That's right; it's a collective noun or mass noun.
Much like "food" in English.
If you give your child three potatoes and six pieces of broccoli, you would ask it later "did you eat your food?" (singular), not "your foods" (plural) -- a mass noun.
Similarly, if you wanted to ask your child in German whether it ate all of its peas and carrots, you would ask, hast du dein Gemüse gegessen? with singular Gemüse, since it's a mass noun.
And yes, Kosmetik (cosmetics) and Schmuck (jewellery) work similarly.
German is one of those languages where nouns have genders. Die is used for feminine words and der is used for male words. Das is used for neuter or neutral words. There are tips in the "Tips" section under the "Animals" lesson. Usually words ending in "e" are feminine and words starting with "Ge-" are masculine.
Well, only three years later and now I can answer my own question: Gemüse is both the singular and the plural forms. One might determine the number from the declension of the article:
- singular: das Gemüse
- plural: die Gemüse
But it might just be convention, as Mizinamo explains, where it there might not be a distinction in the words, but only in how one uses them.
Gemüse is almost always used as a mass noun in German, referring to an unspecified quantity of vegetables: it could be one whole vegetable, part of one, or several vegetables or parts thereof.
A bit like "food" in English: if you eat two cucumbers and two carrots, you would say that "I've eaten foods" or "I've eaten four foods", but simply that you've "eaten food".
Thus in German as well, you'd say that you had Gemüse gegessen (eaten vegetables), using a singular noun in German.
I am a German trying to learn French (again) and to me they sound very similar. Sometimes I get the impression that the French "u" has a slightly higher pitch, but nothing which I would notice in the real world.
I would be interested to hear the opinion of a native French as well.
Genau. The verb "eat" has to be conjugated to match the subject (in this case, "the men", which is plural) in number. A m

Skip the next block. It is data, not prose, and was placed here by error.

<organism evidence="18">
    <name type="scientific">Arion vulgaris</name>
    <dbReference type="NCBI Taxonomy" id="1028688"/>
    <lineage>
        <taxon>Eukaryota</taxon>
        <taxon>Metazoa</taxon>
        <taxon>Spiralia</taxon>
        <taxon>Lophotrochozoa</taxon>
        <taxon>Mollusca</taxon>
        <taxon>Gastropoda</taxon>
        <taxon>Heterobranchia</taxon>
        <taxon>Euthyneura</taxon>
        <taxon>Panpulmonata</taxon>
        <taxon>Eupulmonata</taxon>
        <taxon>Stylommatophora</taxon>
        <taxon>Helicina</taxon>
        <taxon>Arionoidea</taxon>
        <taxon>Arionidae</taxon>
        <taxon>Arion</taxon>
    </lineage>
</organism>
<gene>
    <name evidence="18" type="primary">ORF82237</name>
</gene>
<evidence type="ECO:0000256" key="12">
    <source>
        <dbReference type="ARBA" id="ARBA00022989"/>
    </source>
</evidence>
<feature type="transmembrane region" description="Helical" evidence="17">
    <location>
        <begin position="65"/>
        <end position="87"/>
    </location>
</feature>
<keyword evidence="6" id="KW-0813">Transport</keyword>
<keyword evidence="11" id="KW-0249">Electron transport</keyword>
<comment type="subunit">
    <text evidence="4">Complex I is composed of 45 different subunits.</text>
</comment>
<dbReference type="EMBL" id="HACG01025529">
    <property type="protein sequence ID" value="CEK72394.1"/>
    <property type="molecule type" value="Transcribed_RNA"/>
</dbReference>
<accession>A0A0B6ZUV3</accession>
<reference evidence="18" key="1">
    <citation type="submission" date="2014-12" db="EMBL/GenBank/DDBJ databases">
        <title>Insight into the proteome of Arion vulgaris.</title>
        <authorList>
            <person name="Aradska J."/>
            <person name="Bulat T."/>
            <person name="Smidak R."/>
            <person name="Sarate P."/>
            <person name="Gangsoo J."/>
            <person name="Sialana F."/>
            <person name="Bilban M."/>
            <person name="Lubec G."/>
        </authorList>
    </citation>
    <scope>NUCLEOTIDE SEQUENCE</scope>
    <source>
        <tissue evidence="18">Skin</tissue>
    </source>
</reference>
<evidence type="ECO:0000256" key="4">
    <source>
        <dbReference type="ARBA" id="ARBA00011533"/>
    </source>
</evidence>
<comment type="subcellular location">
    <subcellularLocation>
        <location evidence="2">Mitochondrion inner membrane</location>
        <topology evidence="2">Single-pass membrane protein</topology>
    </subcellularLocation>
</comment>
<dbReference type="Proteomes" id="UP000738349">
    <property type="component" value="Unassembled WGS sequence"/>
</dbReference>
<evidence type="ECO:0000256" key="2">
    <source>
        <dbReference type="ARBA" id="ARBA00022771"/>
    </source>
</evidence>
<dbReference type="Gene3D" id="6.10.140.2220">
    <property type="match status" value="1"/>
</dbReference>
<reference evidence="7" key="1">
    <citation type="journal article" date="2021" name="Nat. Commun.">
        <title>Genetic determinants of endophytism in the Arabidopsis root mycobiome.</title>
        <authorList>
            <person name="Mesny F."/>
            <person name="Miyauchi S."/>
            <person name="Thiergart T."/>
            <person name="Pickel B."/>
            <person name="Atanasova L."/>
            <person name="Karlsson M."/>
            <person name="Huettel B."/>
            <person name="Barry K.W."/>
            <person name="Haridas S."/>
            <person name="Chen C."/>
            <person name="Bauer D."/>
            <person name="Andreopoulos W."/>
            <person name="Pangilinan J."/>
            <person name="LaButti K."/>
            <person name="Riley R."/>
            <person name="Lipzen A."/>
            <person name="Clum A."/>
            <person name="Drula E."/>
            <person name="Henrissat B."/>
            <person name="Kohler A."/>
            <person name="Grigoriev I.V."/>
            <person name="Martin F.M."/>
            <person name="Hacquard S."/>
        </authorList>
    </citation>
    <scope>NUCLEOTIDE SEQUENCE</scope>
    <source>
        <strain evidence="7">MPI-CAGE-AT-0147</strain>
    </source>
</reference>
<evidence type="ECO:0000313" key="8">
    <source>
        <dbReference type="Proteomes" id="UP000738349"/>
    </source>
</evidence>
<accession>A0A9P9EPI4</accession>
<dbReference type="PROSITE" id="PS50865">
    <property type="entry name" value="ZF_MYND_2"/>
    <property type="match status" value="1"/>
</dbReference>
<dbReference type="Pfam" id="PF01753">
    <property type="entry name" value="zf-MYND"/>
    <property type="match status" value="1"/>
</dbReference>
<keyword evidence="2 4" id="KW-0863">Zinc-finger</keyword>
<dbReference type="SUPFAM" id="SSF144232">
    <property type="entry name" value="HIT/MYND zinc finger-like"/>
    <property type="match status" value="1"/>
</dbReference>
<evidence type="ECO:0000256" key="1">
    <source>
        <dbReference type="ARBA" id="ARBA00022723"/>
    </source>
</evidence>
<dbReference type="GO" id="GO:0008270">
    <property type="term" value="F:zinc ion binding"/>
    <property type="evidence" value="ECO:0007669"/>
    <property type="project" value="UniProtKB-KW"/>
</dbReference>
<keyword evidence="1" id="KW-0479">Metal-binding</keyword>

an (singular) eats, but the m
Because the normal way to make a plural subject is to add an "s" (one boy, two boy
s), when I was learning English I realized that there needed to be an "s" on either the verb or the subject: "one boy eat
s", "two boy
Essen is the infinitive, "to eat". When conjugating for first person singular it becomes esse (z.B, ich esse.")". When conjugated for second or third person singular, essen becomes isst (z.B, "du isst" oder "er isst.").
Die Männer essen das Gemüse. = The men are eating the vegetables.
Die Männer essen Gemüse. = The men are eating vegetables.
Both sentences are grammatically possible but they mean slightly different things -- one refers to a specific quantity of vegetables, the other is more general.
Minor point: "the vegetables" refers to a specific set rather than a specific quantity.
To be sure, the specific set will have a specific quantity, although that quantity may not be defined. Cf. "he drinks the tea" (which may or may not be a measured amount, but whatever amount it is, could be measured) vs. "he drinks tea" (some amount, sometime, somewhere).
Well, "The men are eating the vegetables" is already set as the preferred answer.
"The men just eat the vegetables" would be wrong, because there is nothing in "Das Männer essen das Gemüse" to suggest the concept of "just" or "only". If the German sentence presented were "Das Männer essen nur das Gemüse" oder "Das Männer essen einfach das Gemüse" then yes, "just eat . . . ." should work.
I can't quite tell in the audio, but when a German word ends in just an "e" like the word "Gemüse" and "danke" and the name "Maike", what sound does the "e" make? Is it a short E like in the word "pet", or is it like the "ay" in "day", or is it like the vowel sound in "done"? Thanks!
Why is it DAS Gemuse and not DIE Gemuse? I thought all plurals used the die variation.
Gemüse is almost always used uncountably, as a mass noun -- in the singular.
So we say das Gemüse because Gemüse is neuter.
(Note the spelling: das Gemüse = the vegetables, but you wrote das Gemuse = the act of mashing. If you can't make an ü, write Gemuese.)
Grammatically, it acts similarly to the English word "food" -- if you have three potatoes and a slice of meat and you eat all of that, you might say "the food was delicious" and not "the foods were delicious".
Similarly, if you have seven peas and four carrots and you eat them all, you would say das Gemüse hat gut geschmeckt and not die Gemüse haben gut geschmeckt.
English would use the plural "the vegetables" here, but German uses the mass noun das Gemüse.